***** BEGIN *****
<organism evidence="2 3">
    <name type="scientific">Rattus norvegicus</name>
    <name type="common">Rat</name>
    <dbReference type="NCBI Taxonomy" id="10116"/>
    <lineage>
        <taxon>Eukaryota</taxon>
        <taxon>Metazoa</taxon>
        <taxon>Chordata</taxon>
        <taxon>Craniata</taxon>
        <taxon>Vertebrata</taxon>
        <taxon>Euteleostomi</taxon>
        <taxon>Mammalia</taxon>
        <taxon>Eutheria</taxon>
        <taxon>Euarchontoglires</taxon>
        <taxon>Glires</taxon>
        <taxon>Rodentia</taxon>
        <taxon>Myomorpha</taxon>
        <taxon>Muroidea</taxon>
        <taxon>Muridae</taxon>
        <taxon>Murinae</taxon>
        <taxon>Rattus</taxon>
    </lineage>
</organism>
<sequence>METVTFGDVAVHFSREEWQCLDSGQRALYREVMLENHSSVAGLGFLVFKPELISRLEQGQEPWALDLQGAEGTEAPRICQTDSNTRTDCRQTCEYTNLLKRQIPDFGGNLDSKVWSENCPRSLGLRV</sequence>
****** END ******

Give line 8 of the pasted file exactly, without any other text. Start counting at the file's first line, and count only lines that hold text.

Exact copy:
        <taxon>Chordata</taxon>